Wednesday, 2 October 2013

Politics and Twitter go hand in hand, so as the 2013 party conference season comes to a close, we look back at how the major UK political parties have been using the platform this autumn.

With 71% of UK MPs on Twitter, up from 56% in 2012, and more than 1.1 million mentions of the conferences on Twitter, it was the platform of choice for MPs, commentators and delegates alike. They used Twitter to discuss the conferences in the host cities of Glasgow, Brighton and Manchester, as well as from other parts of the UK and beyond.

Total mentions
There were more than 1.1 million mentions of the party conferences on Twitter, with the Conservative Party conference generating the most buzz:

  • Liberal Democrats (@LibDems): 14-18 September 2013, Glasgow - 192,000 Tweets
  • Labour (@UKLabour): 22-25 September 2013, Brighton - 315,000 Tweets
  • Conservatives (@Conservatives): 29 September-2 October 2013, Manchester - 623,000 Tweets

These figures include mentions of the party, leader, key speakers and hashtags relevant to the specific conference periods.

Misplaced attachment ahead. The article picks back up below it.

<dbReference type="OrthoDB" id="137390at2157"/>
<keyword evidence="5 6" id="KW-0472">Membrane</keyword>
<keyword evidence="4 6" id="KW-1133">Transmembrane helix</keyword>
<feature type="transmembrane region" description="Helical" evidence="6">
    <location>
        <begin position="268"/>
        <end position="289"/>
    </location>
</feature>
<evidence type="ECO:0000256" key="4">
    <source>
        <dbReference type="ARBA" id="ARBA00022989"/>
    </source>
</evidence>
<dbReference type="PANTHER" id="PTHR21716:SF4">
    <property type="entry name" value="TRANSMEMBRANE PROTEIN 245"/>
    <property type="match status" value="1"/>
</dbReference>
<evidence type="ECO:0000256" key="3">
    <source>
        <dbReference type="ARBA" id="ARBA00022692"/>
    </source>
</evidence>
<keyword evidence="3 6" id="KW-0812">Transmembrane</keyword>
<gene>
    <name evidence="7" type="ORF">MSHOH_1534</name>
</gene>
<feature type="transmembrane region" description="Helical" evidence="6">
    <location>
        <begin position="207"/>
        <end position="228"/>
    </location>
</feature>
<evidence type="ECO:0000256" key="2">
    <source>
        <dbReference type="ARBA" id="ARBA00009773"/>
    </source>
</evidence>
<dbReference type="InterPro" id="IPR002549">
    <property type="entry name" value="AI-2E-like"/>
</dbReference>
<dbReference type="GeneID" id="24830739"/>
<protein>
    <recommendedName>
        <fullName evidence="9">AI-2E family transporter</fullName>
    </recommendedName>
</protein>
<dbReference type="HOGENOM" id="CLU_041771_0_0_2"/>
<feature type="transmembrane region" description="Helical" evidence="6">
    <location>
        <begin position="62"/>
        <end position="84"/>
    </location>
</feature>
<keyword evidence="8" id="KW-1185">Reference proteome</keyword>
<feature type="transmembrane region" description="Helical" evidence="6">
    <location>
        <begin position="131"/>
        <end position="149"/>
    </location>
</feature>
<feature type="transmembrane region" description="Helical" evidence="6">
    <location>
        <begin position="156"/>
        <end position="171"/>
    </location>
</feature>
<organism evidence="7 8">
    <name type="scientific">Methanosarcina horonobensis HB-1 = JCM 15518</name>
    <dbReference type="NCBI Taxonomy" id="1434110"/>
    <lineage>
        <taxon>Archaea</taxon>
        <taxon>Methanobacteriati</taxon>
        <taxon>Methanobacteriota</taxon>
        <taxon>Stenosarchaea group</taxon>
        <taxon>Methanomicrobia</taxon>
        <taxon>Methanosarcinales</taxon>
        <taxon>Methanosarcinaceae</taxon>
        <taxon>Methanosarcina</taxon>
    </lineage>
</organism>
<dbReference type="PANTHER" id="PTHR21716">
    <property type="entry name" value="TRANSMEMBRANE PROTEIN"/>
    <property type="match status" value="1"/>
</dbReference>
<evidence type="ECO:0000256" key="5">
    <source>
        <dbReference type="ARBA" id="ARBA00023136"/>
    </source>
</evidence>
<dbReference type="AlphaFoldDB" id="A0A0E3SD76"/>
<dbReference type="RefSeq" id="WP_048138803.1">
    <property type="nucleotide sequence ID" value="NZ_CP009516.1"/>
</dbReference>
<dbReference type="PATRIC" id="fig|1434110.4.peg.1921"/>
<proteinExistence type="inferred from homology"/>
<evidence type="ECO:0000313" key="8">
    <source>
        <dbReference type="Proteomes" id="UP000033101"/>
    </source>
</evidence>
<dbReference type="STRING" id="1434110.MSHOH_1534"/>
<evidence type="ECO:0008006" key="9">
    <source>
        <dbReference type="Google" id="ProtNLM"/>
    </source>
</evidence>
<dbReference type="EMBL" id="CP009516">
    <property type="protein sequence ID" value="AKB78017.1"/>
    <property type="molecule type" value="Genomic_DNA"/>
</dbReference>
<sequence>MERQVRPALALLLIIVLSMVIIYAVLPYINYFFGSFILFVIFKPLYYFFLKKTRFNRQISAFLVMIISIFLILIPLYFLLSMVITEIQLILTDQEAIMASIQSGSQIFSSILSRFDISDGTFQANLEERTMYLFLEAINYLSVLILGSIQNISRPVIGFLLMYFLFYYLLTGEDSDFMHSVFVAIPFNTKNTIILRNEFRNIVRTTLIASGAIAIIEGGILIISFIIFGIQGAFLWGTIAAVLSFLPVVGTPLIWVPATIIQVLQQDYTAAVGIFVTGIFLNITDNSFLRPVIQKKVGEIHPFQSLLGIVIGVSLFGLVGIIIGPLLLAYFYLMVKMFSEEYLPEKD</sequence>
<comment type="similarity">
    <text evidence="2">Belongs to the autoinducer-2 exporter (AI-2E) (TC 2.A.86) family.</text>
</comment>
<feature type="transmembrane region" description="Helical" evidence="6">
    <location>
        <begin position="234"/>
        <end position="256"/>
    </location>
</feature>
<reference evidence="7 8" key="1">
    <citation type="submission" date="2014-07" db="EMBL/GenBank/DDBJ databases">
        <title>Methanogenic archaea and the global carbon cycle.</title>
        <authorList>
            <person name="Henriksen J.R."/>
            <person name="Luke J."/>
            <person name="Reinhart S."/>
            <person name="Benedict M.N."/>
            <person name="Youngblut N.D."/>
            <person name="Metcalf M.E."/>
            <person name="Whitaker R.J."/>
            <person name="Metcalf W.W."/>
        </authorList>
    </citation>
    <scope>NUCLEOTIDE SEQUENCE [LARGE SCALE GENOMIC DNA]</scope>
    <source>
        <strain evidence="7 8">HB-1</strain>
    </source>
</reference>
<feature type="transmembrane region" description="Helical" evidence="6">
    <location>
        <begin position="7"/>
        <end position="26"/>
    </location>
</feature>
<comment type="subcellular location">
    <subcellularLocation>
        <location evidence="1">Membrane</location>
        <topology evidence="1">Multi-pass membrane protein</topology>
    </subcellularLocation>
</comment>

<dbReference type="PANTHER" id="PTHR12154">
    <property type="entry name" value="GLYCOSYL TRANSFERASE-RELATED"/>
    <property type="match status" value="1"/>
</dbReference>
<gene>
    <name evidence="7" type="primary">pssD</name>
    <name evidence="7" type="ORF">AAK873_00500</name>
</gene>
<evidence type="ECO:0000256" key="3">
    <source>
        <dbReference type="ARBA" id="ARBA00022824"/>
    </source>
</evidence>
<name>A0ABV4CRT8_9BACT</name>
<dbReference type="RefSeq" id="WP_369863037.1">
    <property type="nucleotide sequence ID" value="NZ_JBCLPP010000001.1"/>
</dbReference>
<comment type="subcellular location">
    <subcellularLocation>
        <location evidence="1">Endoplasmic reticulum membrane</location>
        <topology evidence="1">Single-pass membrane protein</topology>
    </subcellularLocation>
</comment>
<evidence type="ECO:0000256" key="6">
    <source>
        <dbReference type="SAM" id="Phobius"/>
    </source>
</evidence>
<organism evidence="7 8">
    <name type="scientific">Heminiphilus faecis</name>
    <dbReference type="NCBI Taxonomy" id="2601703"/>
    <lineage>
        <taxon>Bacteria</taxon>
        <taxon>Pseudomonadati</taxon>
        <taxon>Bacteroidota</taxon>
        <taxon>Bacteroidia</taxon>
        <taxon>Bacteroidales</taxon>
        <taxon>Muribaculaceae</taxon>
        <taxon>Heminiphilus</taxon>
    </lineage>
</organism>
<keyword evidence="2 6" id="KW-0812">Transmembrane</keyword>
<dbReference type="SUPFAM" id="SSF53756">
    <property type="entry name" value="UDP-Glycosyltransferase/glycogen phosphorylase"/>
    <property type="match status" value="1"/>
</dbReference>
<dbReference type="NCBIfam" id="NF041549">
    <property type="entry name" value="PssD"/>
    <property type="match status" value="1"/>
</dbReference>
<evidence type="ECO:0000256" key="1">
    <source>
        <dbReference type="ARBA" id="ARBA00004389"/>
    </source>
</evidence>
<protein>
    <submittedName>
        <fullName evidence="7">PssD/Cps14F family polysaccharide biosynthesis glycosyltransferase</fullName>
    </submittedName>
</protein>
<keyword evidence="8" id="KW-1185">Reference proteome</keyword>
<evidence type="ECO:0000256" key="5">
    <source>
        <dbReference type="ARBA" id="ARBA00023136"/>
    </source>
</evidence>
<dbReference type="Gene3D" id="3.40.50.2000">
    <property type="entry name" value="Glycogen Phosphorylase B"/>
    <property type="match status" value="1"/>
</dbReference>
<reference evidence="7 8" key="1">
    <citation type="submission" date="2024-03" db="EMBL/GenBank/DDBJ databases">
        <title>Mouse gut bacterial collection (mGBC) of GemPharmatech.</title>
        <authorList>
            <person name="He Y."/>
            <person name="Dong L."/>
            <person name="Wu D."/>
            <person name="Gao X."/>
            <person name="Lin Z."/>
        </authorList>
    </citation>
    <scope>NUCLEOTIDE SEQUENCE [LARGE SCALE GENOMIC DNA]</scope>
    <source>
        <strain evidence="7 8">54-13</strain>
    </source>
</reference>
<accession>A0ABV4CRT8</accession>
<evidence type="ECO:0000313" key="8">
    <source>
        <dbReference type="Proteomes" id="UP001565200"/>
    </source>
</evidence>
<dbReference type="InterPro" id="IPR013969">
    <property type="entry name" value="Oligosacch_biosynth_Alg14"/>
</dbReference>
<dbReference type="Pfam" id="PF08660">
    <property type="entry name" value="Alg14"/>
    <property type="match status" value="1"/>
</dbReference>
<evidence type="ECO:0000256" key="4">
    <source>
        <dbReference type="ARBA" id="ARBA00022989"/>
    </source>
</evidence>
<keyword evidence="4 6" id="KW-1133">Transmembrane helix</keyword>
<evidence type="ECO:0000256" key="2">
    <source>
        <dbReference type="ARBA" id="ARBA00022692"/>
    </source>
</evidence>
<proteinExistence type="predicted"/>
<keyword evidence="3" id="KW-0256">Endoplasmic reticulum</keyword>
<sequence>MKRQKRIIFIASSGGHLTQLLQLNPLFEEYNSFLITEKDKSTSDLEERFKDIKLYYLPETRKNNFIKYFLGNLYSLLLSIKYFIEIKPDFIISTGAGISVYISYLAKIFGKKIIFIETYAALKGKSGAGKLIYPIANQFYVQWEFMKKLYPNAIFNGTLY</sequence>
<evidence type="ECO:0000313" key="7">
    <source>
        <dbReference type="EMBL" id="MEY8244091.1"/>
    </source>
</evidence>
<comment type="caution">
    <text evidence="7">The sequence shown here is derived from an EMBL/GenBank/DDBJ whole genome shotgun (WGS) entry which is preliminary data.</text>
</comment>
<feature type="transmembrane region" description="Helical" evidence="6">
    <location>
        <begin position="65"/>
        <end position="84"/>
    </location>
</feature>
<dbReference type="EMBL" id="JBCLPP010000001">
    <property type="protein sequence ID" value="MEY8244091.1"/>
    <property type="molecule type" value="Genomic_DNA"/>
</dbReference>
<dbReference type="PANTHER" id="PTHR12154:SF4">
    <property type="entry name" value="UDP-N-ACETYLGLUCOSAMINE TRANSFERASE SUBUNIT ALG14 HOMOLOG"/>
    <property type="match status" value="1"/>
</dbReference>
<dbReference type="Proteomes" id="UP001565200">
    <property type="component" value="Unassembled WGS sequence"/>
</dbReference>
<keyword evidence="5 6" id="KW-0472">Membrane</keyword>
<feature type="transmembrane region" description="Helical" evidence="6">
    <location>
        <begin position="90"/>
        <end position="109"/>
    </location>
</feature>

And when it comes to which of the party leaders was the most talked about, it was Cameron who came out on top. Here’s how the three leaders fared in terms of mentions on Twitter during their own party conferences:

Leaders’ speeches
The focal point of party conferences tends to be the leaders’ speeches - and this year was no exception. As the three leaders took to the stage to set out their vision for the coming year, we looked at which speech generated the most conversation on Twitter:

  • David Cameron’s Speech - 23,000 Tweets
  • Ed Miliband’s Speech - 20,200 Tweets
  • Nick Clegg’s Speech - 9,300 Tweets

All three major political parties have a presence on Twitter, and during the leaders’ speeches, they each took to the platform to bring the speeches to life for followers in the conference hall and beyond. They used Twitter to highlight key policies and soundbites, 140 characters at a time.

Here is a selection:

Twitter provides a fascinating social soundtrack to the world of politics. With all the UK’s major political leaders and parties using the platform in creative and interesting ways, it’s a great way to follow the action.